Fashionistas Take a Hit in the Wallet
After declining for decades, clothing prices are headed higher.
Like countless teens, Olivia Smith of Bethesda, Md., spends the lion's share of her allowance on clothing. She may have to do some extra chores next year, as higher production costs threaten to make fashion statements more expensive.
For decades, apparel has claimed an ever-smaller share of our pocketbooks relative to other expenses. For the ten-year period through 2009, consumer prices overall rose 29%, but apparel prices declined 8.6%. "That will change in 2011," says retail analyst Eric Beder, of Brean Murray Carret & Co.
Manufacturers are getting squeezed by higher cotton prices, increased transportation costs and upward pressure on wages in China, where so much of what we wear is made. Retailers are expecting to pay more for merchandise, and it won't be long before some of those hikes are passed along to customers, says Beder. "The age of deflation for apparel is done, and it's not going to come back anytime soon."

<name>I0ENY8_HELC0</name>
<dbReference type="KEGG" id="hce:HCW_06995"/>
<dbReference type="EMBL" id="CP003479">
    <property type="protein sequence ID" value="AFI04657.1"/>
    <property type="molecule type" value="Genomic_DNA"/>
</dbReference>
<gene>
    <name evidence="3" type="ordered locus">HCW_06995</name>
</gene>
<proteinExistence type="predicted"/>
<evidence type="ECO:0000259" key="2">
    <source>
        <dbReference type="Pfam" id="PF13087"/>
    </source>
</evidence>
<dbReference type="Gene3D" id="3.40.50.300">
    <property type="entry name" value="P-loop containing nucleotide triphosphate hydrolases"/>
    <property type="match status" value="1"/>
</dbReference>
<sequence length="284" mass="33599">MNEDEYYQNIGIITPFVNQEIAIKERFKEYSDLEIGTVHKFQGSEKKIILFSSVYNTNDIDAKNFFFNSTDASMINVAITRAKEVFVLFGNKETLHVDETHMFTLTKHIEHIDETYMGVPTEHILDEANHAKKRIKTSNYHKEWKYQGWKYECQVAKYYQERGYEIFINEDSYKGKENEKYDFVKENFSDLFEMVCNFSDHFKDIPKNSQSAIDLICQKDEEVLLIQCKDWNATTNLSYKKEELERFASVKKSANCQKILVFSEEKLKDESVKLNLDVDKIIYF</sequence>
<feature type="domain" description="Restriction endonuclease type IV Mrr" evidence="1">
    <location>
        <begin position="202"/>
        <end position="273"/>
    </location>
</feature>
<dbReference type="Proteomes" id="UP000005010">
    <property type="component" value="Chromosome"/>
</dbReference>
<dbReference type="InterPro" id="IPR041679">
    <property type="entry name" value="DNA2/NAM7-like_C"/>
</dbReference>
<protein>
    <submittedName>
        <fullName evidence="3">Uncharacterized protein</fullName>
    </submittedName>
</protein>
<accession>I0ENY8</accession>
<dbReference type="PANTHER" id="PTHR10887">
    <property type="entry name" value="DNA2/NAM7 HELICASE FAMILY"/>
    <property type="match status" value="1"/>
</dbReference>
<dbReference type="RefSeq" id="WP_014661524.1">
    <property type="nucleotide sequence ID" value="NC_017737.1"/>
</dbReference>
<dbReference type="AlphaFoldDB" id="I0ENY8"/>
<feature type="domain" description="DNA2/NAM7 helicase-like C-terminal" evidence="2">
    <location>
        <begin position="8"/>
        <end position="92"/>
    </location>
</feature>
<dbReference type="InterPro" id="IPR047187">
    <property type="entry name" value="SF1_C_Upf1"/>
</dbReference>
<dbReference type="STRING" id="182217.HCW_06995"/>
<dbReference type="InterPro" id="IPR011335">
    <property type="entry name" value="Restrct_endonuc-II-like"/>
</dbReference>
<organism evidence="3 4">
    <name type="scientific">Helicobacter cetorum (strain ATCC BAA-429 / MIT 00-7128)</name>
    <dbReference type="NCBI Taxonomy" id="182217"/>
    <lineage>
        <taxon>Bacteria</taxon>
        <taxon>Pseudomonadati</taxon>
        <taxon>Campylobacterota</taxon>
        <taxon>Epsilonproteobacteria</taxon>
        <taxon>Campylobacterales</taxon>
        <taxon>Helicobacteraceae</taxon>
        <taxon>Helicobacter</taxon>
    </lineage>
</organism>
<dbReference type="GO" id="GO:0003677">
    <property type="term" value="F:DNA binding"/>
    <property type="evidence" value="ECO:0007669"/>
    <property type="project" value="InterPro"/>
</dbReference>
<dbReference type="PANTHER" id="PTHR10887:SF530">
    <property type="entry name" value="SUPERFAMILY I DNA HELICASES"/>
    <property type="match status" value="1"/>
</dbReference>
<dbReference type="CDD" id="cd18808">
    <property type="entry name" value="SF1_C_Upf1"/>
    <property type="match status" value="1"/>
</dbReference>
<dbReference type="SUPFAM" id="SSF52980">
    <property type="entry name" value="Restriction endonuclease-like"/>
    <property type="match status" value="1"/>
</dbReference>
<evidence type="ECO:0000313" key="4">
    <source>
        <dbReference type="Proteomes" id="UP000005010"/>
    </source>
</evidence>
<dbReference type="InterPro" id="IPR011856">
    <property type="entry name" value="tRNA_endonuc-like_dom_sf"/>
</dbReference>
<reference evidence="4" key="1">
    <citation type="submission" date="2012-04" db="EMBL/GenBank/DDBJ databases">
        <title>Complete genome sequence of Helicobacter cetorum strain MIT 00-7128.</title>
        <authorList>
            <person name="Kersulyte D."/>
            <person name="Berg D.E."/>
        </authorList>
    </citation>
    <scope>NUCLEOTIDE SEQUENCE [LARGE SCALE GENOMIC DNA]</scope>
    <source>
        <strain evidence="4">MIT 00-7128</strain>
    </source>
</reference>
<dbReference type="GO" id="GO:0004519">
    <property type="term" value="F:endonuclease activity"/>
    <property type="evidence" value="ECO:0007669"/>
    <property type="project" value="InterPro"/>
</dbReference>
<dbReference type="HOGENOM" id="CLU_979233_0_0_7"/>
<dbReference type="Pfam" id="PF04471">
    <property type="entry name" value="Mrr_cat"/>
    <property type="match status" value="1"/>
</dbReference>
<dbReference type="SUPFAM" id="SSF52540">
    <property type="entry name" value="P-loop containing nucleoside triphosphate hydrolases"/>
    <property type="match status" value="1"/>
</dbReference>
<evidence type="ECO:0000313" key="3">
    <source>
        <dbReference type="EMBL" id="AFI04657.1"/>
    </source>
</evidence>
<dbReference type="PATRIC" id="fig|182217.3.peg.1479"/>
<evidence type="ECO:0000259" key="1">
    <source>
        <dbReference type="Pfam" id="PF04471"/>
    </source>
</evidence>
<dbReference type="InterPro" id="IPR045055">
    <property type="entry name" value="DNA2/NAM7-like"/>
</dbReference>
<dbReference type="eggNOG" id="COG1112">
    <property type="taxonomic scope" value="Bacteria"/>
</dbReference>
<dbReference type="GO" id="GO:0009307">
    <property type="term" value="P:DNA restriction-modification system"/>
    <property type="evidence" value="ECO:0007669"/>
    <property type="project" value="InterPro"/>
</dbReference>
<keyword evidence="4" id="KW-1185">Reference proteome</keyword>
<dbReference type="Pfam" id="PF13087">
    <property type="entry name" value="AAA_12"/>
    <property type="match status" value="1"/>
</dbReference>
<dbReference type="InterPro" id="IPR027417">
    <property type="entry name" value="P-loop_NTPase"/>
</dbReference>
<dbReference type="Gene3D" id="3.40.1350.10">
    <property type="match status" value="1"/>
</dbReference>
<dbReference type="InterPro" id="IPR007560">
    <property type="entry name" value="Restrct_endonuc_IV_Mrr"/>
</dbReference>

Markups are likely to remain in the single digits, percentage-wise -- $1 more for a $20 graphic T-shirt, for example. You may not even notice the increase, with pricing changes masked by a change in seasons or the launch of a new trend -- a shift from clean denim to distressed denim, for example.
Retailers selling low-cost basics, from underwear to khakis, will be least able to pass on increases. Instead, shoppers should be on the lookout for a decline in quality.